The UT fosters Open Science. The DCC is committed to the development of guides and tools that help UT researchers to make their research process, publications, software, and data open and/or FAIR (Findable, Accessible, Interoperable, Reusable). In order to stimulate Open Science the DCC closely collaborates with the Open Science Community Twente.
You find (policy) guidelines, practical tips, etc. at the University Library’s webpages on Open Access. The information specialist in your faculty can help you with any questions you have on OA. If they cannot help they will contact the central OA specialist.
More information about Open Science: National Programme Open Science
As a UT author you have many possibilities to publish Open Access (OA) in high-quality journals at no cost. You can do so in about 12000 OA journals that don’t charge costs, and in almost 10000 journals that offer submitting UT authors a 100% discount on the cost of OA publishing. The workflow for those discounts might seem a bit confusing at first glance, but that is why the Open Access Team has created tools and guidelines. Still in doubt? Contact the information specialist of your faculty or UT’s Open Access Team for support. UT’s Open Access Specialist Nicole Loorbach explains how the OA Team can help you.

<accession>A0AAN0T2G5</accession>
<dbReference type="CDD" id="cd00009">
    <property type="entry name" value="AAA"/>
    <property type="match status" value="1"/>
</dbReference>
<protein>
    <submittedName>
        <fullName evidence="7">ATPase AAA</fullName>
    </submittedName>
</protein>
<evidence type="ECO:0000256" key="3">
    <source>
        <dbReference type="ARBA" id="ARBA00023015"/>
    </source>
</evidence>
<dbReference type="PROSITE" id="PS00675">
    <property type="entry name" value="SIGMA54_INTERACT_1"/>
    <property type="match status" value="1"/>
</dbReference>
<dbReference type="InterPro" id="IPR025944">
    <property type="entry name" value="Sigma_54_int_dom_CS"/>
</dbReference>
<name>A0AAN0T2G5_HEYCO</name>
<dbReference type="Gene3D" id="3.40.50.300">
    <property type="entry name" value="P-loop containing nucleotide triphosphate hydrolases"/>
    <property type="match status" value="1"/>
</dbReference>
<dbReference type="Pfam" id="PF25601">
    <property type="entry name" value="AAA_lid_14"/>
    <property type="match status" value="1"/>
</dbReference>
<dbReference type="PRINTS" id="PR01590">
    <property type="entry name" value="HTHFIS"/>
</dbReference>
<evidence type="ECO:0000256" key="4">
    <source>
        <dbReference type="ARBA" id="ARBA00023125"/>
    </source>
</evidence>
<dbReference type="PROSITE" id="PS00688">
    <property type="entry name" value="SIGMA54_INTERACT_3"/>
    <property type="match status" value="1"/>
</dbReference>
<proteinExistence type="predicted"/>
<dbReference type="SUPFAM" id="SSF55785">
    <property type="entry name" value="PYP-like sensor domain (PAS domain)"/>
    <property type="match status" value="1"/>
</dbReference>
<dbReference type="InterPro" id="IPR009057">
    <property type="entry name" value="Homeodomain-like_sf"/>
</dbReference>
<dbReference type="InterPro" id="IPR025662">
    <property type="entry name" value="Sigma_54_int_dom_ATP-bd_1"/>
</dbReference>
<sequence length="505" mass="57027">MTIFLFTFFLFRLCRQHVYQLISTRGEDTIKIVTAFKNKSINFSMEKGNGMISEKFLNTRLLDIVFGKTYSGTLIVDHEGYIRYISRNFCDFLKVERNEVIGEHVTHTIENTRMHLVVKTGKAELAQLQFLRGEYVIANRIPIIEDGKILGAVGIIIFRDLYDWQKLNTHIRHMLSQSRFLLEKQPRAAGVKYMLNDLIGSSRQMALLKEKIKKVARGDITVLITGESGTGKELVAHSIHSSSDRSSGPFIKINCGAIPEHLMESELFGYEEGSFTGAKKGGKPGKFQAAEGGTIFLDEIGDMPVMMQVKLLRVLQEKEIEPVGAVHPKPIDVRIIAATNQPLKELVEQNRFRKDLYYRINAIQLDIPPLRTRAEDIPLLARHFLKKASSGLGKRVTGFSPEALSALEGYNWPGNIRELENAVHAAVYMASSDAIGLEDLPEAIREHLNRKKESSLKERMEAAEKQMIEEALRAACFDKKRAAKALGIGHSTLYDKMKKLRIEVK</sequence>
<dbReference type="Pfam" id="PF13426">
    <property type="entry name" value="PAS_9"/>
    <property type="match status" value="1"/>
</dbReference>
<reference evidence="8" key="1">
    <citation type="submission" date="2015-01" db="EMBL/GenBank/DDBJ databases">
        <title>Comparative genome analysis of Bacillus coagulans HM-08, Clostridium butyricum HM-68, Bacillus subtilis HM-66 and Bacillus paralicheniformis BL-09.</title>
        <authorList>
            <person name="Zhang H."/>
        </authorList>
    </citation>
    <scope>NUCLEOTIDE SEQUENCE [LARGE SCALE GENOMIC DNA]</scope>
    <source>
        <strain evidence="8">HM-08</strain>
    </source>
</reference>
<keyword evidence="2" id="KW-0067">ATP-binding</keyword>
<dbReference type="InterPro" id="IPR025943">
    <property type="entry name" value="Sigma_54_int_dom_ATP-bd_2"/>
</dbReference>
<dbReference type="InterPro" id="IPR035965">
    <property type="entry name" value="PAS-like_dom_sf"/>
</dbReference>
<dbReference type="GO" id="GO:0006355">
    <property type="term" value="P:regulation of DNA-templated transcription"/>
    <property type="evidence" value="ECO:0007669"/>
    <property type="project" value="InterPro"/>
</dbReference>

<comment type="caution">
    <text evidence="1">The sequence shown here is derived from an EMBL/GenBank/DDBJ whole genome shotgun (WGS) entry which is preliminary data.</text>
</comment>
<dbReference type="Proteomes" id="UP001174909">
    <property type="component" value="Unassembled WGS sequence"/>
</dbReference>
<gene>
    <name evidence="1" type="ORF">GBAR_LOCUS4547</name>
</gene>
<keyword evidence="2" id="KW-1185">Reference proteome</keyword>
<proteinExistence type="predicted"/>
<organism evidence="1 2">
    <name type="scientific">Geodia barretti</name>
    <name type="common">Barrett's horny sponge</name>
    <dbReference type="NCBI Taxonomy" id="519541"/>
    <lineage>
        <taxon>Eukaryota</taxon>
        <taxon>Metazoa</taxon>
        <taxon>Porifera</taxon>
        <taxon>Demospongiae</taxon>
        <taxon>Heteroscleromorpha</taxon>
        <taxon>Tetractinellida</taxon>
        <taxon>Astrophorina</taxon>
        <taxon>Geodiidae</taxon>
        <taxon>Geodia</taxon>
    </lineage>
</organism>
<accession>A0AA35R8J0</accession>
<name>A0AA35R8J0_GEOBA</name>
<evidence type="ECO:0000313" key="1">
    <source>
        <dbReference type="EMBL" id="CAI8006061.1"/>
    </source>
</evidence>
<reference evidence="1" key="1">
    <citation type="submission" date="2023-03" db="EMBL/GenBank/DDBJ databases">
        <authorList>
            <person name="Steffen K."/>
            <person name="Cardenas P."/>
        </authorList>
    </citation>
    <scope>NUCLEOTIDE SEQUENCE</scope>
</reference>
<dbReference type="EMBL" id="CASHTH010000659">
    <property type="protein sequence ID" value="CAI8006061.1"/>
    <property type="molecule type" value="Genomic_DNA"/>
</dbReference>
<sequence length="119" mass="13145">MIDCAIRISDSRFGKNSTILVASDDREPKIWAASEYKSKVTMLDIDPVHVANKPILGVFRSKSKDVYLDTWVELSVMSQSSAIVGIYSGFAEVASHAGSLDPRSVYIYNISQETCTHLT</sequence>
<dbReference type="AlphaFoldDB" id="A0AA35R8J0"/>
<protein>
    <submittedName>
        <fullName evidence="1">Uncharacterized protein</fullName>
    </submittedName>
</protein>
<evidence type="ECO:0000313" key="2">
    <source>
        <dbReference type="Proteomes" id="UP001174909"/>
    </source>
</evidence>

As a UT author, you can publish Open Access in many high-quality journals at no cost to you. If you follow the steps in this OA flowchart you will easily see all your options & will no longer miss opportunities to publish OA at a 100% discount
The OS Community Twente serves as an inter-disciplinary, bottom-up community to promote, learn, share, and discuss OS practices. The OSCT regularly organizes free meetings: the Open Science Kitchen | Open Science Twente (openscience-twente.com)
Preprints are [academic] manuscripts that have not been peer-reviewed or published in a traditional publishing venue. In Open Science and academic publishing, the preprint increasingly appears on the radar as an important element in academic communication. By posting preprints, academics can rapidly share their findings and build upon each other’s work.
Download the guide.
Open Science (OS) is an umbrella term comprising principles to increase the transparency of research. Besides Open Access to scientific articles, these principles contain public availability of reusable methods (e.g., code and tools), data, and educational materials. This document outlines a plan to achieve the transition towards OS. For a successful OS transition, the initiatives aim to address the Rewards & Recognition system, valorize Sharing & Collaboration, develop OS Knowledge & Skills, and foster Cultural change & Societal impact.
Download the plan.